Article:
• Second-year wing Dalen Terry has received rotation minutes for the Bulls in 2023/24 due to injuries to Zach LaVine, Patrick Williams and Torrey Craig (Craig has since returned), and while his performances have been uneven, he says the speed of the NBA game is starting to slow down for him, Johnson writes for NBC Sports Chicago. “This season I feel I improved a lot on my discipline, just realizing that sometimes my fouling gets me out of the game,” Terry said. “My confidence level is just so much different than it was last year. … My rookie year, sometimes I was out there and I was like, ‘Man, everything is going so fast.’ It just happened. Now I can see stuff happen before it happens. That’s been the easiest part to me.” Terry, 21, was the 18th pick of the 2022 draft.

Cavs Sign Craig Porter Jr. To Four-Year Contract

FEBRUARY 14: Porter’s deal is now official, per’s transaction log.

FEBRUARY 13: The Cavaliers are converting Craig Porter Jr.‘s two-way contract into a standard deal, Chris Fedor of the Cleveland Plain Dealer reports (via Twitter). Porter will receive a four-year contract.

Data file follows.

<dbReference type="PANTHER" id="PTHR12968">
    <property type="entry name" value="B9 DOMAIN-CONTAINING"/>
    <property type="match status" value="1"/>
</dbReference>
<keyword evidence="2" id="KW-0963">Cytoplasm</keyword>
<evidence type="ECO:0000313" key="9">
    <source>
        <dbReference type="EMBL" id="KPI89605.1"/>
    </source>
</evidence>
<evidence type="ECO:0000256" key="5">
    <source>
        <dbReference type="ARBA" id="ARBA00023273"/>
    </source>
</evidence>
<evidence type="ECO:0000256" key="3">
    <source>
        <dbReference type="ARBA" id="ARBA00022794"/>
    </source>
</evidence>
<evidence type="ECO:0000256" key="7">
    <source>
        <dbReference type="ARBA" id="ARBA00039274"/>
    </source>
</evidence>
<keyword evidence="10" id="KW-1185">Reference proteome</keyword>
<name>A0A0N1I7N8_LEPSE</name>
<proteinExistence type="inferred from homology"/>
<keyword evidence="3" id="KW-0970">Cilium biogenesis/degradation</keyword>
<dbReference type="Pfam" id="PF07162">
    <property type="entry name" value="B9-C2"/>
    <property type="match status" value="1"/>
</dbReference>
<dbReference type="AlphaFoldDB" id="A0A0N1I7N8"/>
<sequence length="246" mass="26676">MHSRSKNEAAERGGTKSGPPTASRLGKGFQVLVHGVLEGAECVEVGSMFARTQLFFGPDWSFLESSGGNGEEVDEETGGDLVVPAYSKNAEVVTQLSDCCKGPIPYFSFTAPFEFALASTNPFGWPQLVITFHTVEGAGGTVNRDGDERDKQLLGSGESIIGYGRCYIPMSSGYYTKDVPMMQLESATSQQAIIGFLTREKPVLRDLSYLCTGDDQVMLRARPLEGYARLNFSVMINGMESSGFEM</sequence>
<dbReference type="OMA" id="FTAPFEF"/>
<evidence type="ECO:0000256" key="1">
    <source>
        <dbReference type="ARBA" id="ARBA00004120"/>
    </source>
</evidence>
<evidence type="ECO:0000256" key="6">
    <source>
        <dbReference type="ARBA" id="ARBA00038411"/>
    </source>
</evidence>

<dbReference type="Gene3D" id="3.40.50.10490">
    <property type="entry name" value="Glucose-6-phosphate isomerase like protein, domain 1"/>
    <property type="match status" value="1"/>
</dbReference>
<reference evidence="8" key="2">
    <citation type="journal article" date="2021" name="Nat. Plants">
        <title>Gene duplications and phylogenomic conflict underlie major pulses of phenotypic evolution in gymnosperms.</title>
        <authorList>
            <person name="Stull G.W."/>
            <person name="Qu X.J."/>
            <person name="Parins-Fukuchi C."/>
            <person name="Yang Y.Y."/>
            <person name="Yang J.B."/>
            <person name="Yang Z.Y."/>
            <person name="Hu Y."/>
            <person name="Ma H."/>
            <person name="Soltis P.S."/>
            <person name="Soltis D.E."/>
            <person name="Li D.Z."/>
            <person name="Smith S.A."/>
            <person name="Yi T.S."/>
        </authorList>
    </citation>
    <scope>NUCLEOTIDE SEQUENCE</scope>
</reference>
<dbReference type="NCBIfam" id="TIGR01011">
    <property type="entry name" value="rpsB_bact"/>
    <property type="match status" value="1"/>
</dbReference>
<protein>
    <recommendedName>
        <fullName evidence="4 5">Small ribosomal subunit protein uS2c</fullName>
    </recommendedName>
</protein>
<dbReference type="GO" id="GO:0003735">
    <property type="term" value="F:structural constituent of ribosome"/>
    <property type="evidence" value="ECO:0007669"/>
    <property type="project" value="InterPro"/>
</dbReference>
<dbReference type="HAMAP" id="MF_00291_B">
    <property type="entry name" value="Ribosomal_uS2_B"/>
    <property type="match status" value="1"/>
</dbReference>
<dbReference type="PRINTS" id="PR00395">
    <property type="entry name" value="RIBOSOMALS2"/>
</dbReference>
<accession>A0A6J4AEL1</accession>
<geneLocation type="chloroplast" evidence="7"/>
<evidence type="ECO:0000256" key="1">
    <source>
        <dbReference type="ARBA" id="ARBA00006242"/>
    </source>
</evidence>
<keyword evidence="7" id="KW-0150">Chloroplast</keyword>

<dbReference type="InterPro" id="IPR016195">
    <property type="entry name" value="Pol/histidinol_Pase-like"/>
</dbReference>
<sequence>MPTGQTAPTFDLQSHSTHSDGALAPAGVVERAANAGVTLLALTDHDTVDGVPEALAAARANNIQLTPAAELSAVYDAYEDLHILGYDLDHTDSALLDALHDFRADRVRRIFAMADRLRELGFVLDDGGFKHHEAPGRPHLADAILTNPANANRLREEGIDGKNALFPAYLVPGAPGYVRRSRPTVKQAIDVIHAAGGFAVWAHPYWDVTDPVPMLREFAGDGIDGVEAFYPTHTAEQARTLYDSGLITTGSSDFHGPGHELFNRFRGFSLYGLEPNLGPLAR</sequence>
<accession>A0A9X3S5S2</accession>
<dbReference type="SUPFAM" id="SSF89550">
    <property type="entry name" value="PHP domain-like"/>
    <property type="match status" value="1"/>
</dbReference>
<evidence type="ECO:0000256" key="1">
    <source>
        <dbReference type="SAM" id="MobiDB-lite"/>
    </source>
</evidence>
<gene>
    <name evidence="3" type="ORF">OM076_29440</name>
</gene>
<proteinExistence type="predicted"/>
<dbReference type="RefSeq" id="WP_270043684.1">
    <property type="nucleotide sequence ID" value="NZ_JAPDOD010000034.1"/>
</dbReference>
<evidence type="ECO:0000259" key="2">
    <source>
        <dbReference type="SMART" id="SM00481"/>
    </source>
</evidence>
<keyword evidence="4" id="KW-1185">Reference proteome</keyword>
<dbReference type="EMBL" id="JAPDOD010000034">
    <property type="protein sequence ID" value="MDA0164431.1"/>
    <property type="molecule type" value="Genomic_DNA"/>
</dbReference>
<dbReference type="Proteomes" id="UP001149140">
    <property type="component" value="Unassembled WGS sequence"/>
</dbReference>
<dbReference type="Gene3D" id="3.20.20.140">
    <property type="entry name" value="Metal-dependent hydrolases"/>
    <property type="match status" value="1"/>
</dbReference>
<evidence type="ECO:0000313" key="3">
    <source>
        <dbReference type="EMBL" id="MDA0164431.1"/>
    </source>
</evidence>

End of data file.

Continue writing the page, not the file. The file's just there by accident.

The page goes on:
Porter has been one of the more pleasant surprises for the Cavs this season. The former Wichita State point guard went undrafted after playing three seasons with the Shockers. He agreed to a two-way deal with Cleveland shortly after the draft.

The 23-year-old point guard has appeared in 32 NBA games in his rookie year, including five starts. He’s averaged 6.5 points, 2.8 assists and 2.5 rebounds in 14.7 minutes per game.

Porter unexpectedly played a rotation role earlier in the season when primary backup point guard Ricky Rubio left the team for mental health reasons and third-string point guard Ty Jerome suffered an ankle injury. Porter continued to see regular minutes when Darius Garland missed several weeks due to a broken jaw, though his playing time has been cut back as of late now that the roster is healthier.

Cleveland has an open roster spot despite signing Zhaire Smith to a 10-day contract on Sunday.

Porter’s deal will come out of the mid-level exception. The Cavs used a portion of it during the 2023 offseason to sign Georges Niang, but still have more than enough left to accommodate a new deal for the rookie.

Cavaliers Notes: Mobley, Garland, Allen, Thompson, Porter

Injured Cavaliers big man Evan Mobley is making steady progress in his return from left knee surgery and participated in a contact practice on Thursday, according to Chris Fedor of, who says Mobley could return as soon as next week after being sidelined since December 6.

If everything continues to progress, it will be soon,” head coach J.B. Bickerstaff told Fedor. “He’s progressed positively. It’s what you want to see. He hasn’t had any setbacks to slow his progression. He continues to ramp up in the right direction. It’s what we expected. He looks good. He continues to build. It remains a matter of how everything responds.”